Imagine that you are shopping at a department store and you ask a salesperson for men’s summer sandals and he takes you to the main entrance and drops you off. Your reaction?

There’s a good chance you’re frustrated. You probably think less of the store for its poor service. You’re probably going to leave without buying any shoes. You might even tell your friends and family not to shop there.

As far-fetched as it seems, that happens online all the time. Have you ever clicked on an email or banner ad about a specific item, like running shoes, only to be taken to the homepage? You didn’t want to go to the homepage; you wanted to go to running shoes. This is a missed opportunity for companies to give their customers relevant, personalized experiences. This is lost revenue.

With today’s technology, the online experience can be personalized and relevant. Companies large and small can gather customer feedback through online behavior and data retrieved from multiple digital channels, including mobile devices and social networking sites.

If optimizing consumers’ online experience through personalization and offering them what they’re looking for seems like common sense, why are companies experiencing 25 percent, 35 percent or even greater drop-off rates on their front pages?

Here are three rules to help keep personalization from getting lost in the marketing shuffle:

Create a silo-free zone:, which sells outdoor gear, relies heavily on search campaigns to drive revenue. The search team noticed spikes in their site’s click-through rates every two weeks. As it turned out, their marketing counterparts running’s email campaign were sending out emails at those exact times – a fact serendipitously discovered in a marketing staff meeting. So the two groups started working closely together in an effort to coordinate multichannel campaigns and personalize the experience of their visitors. The result was an impressive 20 percent click-through lift.

Silos can happen in the best of companies. To give your customer a personalized experience, campaign leads should provide leverage to each other so customers receive a relevant, coordinated and personal experience when interacting with multiple campaigns from a company.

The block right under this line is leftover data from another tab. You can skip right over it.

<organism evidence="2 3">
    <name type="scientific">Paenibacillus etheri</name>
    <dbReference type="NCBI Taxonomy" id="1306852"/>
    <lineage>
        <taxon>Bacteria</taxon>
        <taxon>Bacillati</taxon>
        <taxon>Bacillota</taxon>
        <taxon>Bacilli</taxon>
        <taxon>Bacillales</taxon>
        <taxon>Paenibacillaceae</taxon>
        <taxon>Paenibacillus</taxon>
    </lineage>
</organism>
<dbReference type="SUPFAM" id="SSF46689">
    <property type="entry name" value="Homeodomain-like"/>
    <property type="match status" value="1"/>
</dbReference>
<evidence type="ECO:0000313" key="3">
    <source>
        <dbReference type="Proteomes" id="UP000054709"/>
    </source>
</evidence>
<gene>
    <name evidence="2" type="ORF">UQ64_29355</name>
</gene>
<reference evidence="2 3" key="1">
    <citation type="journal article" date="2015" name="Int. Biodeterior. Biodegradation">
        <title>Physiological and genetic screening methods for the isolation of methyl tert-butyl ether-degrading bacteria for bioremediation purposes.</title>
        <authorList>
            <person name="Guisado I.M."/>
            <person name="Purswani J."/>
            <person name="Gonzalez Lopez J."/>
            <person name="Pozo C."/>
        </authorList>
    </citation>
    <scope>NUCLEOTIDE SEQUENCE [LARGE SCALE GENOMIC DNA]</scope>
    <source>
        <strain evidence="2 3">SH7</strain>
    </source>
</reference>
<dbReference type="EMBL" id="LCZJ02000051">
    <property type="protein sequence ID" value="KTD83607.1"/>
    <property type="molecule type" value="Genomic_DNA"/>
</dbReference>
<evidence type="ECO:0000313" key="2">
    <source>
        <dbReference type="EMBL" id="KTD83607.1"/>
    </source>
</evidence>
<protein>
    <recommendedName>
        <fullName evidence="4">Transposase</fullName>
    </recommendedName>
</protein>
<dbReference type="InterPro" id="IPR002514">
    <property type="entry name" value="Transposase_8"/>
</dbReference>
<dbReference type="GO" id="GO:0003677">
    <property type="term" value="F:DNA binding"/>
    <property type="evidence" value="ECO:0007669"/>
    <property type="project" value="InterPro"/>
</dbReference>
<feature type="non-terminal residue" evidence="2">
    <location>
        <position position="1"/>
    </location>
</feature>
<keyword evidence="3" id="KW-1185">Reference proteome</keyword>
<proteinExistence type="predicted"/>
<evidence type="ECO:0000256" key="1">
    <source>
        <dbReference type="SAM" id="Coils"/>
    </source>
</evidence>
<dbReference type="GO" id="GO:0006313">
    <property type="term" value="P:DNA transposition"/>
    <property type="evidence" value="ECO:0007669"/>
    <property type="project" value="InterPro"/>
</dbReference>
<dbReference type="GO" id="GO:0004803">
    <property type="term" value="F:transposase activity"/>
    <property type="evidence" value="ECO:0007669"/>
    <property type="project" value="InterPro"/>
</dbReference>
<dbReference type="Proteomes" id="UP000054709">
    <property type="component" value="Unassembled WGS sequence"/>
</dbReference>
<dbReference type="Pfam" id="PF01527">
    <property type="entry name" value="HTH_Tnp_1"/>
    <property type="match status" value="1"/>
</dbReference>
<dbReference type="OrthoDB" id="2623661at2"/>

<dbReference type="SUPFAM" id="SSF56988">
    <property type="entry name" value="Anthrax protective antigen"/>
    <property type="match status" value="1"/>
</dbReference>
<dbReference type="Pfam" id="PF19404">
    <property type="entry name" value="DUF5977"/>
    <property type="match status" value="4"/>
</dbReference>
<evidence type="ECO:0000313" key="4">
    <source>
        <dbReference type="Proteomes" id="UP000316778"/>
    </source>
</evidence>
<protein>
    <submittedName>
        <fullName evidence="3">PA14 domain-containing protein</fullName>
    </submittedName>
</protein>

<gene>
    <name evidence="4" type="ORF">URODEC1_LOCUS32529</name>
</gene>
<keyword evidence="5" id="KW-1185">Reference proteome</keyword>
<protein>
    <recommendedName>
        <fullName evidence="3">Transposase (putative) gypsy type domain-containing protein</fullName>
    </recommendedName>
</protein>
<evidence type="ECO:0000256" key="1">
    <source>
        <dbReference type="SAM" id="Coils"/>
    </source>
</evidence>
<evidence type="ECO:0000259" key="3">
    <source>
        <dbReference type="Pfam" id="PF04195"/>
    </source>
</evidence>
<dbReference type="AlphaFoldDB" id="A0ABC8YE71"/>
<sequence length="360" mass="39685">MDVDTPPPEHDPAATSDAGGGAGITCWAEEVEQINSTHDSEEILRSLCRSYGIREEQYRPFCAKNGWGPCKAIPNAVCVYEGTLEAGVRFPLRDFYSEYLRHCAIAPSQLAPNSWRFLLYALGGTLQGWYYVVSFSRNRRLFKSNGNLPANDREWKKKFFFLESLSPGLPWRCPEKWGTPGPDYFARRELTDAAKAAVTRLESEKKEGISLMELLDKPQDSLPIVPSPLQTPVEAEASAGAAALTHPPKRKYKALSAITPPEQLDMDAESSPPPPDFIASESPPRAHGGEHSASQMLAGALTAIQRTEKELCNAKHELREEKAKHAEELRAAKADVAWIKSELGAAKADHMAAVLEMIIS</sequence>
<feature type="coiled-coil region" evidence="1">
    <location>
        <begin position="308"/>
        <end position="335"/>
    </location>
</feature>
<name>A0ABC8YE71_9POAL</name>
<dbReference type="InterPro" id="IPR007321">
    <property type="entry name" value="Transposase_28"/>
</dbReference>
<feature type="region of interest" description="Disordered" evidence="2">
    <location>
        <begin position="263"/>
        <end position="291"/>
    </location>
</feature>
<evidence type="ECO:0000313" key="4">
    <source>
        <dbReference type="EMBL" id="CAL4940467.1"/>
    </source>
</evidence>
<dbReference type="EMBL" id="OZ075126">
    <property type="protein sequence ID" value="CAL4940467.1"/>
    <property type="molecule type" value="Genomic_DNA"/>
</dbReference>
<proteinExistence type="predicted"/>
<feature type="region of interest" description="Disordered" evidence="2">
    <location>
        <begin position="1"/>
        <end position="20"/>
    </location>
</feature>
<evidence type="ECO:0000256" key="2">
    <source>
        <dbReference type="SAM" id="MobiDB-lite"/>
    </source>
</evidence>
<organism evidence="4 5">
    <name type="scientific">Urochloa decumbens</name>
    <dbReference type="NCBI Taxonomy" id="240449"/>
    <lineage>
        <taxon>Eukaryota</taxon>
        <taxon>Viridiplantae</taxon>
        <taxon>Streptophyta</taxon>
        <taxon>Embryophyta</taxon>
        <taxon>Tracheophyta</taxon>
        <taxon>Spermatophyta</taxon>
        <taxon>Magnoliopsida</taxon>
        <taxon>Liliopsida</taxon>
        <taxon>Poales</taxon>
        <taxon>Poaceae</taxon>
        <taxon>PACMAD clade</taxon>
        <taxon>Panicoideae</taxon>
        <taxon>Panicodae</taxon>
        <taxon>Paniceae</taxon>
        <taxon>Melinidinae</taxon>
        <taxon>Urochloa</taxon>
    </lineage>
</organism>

Test and listen: A large financial services company that provides investment products and services for millions of clients wanted to encourage online visitors to open new investment accounts. While it had a lot of content to rotate onto the home page, the company lacked an approach for determining which content combinations were most effective or what content to serve different visitors based on their individual preferences and behavior on the site.

By targeting and matching content to the interests of online visitors, the company saw a lift in engagement of 250 percent, which lead to a 15 percent increase in new accounts, representing a one-month rise in revenue of over $1 million.

Sending random campaigns to non-specific customers decreases the chances that someone will see an offer that interests them. If you see that customers aren’t responding to a campaign, change it. People respond to personalized, relevant content.

Think bigger and beyond: When can personalization go wrong? Let me tell you about my favorite online book retailer. When I go to the site and get recommendations for books based on my previous interests, I take a look at the suggestions most of the time because they are about topics I am interested in. I ran into a flaw in the system when I bought a baby book for a female family member and thereafter continued to receive baby book suggestions when I returned to the site instead of suggestions based on my earlier interests.

You cannot judge your customer based only on the last time they visited your site. You must look at their overall online behavior to understand what that person wants and what content should be served to them.

Another flaw in personalization is when targeting becomes incestuous. For example, when soccer information is the only thing served to someone who has expressed an interest in soccer. If I am shown only what I’m interested in and never shown anything on the fringes of what I like, that is a big missed opportunity.

Lastly, it’s important to take macro targeting into account. If you only show things that your customers like to buy, you’ll miss out on relevant macro targeting opportunities such as Mother’s Day or Valentine’s Day by not showing content appropriate to those holidays.

The lesson here is that just because you can target at the individual level, doesn’t mean you always should.